Of course, that’s exactly what happened. She’s in the Ponies class—it’s one of the three-day pre-K classes—and because of My Little Pony, finding out she’s in that class made her say, “My dream came true!” I like her teacher a lot; I think she’s really good with young children. This morning Miss Tammy had a stuffed animal at every child’s place to be their buddy for the day. Play-Dough was set out, and (wise woman!) all the girls had either purple or pink.

With a teacher who understands little kids that well, I feel Miss P will do just fine. She’s a sweet child who, although socially uninhibited, loves to follow directions and help any way she can. (This has just started kicking in during the last three months, if any despairing mothers of three-year-olds and early-fours are reading. We’ve had our struggles—just not so much at school!) She loves to learn, and although I can’t guarantee that all her classroom experiences will be as much fun as preschool, I hope she continues to love learning for the rest of her life.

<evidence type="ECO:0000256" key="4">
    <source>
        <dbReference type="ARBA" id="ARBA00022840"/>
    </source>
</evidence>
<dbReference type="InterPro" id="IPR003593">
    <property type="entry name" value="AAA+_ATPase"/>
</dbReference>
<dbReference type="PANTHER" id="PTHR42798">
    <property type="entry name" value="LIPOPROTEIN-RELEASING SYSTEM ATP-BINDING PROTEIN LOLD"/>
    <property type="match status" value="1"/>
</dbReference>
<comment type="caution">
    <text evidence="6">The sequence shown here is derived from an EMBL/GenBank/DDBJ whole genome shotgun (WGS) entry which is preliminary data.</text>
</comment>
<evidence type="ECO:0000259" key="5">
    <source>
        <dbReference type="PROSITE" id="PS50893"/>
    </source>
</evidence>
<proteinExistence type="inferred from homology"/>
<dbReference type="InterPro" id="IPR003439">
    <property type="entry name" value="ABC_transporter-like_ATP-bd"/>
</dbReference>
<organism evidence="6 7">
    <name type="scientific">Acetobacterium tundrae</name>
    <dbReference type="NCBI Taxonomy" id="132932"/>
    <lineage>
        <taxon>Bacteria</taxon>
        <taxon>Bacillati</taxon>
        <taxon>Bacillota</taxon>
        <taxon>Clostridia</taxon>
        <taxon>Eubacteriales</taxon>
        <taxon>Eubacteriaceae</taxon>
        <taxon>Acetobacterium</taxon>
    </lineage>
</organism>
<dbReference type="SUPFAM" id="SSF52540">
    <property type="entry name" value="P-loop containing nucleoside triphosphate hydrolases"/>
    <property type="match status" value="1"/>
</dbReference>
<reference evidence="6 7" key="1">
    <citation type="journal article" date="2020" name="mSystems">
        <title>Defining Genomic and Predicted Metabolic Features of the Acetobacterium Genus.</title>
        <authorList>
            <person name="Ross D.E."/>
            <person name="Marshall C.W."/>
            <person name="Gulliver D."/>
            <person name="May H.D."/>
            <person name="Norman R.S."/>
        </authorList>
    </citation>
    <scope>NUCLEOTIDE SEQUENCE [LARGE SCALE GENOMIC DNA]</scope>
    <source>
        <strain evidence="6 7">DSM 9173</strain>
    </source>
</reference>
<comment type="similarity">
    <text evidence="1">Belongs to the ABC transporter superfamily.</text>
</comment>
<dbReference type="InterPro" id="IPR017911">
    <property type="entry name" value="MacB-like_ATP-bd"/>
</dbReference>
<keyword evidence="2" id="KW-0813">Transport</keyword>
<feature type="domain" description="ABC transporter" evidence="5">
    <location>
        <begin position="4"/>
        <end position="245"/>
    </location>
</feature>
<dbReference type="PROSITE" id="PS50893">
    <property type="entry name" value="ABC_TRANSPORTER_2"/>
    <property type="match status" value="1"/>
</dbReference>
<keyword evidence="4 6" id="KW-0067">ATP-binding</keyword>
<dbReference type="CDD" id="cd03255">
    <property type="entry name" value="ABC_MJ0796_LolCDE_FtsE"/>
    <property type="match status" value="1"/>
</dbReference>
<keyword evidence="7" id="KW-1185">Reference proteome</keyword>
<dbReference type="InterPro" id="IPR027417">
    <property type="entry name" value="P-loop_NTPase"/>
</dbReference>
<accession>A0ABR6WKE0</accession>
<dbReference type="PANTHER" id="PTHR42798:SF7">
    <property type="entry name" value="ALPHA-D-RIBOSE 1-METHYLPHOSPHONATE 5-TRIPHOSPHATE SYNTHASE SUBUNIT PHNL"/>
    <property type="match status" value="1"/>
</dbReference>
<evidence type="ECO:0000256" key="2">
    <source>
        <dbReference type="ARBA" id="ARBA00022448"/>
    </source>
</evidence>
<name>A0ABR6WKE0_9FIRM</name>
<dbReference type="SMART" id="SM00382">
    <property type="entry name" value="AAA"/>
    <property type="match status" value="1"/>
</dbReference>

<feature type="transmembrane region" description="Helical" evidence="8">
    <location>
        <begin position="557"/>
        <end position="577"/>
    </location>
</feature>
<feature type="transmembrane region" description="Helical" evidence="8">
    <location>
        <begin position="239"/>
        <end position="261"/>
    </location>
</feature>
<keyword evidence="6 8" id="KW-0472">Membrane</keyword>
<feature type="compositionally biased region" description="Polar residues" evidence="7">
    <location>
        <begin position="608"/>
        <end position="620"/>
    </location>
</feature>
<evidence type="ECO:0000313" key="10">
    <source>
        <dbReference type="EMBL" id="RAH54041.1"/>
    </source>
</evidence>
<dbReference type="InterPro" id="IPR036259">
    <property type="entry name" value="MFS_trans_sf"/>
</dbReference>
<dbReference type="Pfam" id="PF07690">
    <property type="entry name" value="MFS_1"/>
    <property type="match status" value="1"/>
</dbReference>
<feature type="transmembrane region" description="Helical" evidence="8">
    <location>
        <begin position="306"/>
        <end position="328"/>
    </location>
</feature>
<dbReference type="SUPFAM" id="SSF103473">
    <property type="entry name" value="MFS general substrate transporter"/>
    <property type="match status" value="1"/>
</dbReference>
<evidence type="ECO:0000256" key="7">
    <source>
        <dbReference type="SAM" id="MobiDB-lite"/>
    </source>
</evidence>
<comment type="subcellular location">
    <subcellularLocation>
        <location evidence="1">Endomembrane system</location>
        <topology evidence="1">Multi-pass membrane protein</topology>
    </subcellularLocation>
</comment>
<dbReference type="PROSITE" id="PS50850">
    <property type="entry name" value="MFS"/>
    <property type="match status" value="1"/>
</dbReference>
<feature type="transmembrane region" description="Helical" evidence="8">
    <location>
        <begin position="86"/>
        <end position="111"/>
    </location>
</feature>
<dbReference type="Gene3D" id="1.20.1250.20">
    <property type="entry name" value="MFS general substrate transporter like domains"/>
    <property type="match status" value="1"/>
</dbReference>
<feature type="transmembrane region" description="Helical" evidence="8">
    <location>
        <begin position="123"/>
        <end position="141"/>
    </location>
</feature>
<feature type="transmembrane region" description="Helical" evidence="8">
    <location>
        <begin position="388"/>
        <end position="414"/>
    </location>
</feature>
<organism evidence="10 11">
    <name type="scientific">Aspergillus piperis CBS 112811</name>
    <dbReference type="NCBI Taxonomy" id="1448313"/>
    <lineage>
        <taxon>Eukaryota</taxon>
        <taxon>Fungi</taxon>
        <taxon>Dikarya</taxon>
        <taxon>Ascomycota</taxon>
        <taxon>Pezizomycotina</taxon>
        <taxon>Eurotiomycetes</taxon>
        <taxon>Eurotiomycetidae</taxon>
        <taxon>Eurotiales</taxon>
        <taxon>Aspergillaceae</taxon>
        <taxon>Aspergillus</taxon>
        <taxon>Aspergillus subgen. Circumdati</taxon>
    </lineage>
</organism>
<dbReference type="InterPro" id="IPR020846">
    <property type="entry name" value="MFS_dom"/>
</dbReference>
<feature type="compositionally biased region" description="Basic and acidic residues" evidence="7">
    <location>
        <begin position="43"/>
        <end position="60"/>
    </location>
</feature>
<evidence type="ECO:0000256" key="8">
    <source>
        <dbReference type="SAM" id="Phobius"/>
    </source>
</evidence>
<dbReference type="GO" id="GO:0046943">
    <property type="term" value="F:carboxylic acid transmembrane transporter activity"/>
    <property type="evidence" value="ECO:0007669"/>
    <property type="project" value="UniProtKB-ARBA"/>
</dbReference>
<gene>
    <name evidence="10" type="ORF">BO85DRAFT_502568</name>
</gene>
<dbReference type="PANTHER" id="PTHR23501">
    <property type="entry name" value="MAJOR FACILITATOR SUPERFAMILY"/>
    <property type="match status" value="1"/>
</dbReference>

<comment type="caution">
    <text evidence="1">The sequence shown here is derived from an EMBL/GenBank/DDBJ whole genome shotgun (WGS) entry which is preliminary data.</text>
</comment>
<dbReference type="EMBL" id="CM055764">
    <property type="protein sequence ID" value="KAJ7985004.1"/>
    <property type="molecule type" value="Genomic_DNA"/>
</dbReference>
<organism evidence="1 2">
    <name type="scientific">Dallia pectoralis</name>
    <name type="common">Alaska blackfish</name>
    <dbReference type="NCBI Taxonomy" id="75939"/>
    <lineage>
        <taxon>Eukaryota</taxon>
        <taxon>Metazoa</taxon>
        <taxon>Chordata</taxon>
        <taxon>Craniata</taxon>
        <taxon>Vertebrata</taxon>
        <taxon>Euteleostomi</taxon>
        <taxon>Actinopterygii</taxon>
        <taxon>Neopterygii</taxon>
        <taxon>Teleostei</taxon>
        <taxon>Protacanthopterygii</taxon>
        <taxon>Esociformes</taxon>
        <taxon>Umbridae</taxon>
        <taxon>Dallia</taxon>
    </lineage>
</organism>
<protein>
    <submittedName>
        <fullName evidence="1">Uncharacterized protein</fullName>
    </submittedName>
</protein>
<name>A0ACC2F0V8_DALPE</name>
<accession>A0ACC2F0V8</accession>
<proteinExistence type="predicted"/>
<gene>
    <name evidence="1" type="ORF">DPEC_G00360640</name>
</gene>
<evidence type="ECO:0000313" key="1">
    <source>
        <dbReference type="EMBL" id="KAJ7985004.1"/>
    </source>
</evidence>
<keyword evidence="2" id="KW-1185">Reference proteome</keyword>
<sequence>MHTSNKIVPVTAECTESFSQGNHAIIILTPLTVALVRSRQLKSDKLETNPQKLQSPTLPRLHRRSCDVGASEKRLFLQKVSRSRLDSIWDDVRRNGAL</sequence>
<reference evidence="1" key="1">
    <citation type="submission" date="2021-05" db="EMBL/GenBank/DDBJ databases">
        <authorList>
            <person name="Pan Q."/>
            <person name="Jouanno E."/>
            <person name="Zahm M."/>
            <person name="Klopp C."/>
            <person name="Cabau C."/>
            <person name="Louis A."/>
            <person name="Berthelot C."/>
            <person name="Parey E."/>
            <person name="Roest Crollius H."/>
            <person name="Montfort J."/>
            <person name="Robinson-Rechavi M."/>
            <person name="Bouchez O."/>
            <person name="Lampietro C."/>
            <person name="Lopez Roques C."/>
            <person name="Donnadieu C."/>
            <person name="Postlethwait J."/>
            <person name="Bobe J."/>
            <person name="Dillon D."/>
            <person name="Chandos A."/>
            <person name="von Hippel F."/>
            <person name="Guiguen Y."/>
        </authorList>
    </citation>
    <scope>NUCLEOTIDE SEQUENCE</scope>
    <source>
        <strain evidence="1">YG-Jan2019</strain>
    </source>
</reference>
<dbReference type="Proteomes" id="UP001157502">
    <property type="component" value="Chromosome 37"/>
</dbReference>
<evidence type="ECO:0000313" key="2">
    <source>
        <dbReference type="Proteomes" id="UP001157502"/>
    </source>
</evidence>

She’s certainly taught me a lot. I had no idea I would learn so much from my children. And she is my firstborn: my first teacher in the mother-child dance. I know I’ve often failed her, but every time she forgives me. She teaches me about innocence, finding beauty and excitement in the mundane, creativity, curiosity, and so much more. It’s a school I’m thankful I’m allowed to attend.

Sunday, September 2, 2007

100 Things About Me

Since no one answered my question about the new Bond, I'm just going to pretend it was rhetorical--or, better yet, unanswerable.

Here's a meme no one tagged me for, but I wanted to see if I could come up with 100 moderately interesting things about me, because whenever I try to think of anything on the spur of the moment, I seem to myself to be the least interesting person who ever lived. I know this cannot be the case since people do not run screaming from me, hiding themselves from the Worst Bore Ever. It turns out that like most of us, I like to talk about myself. Who knew!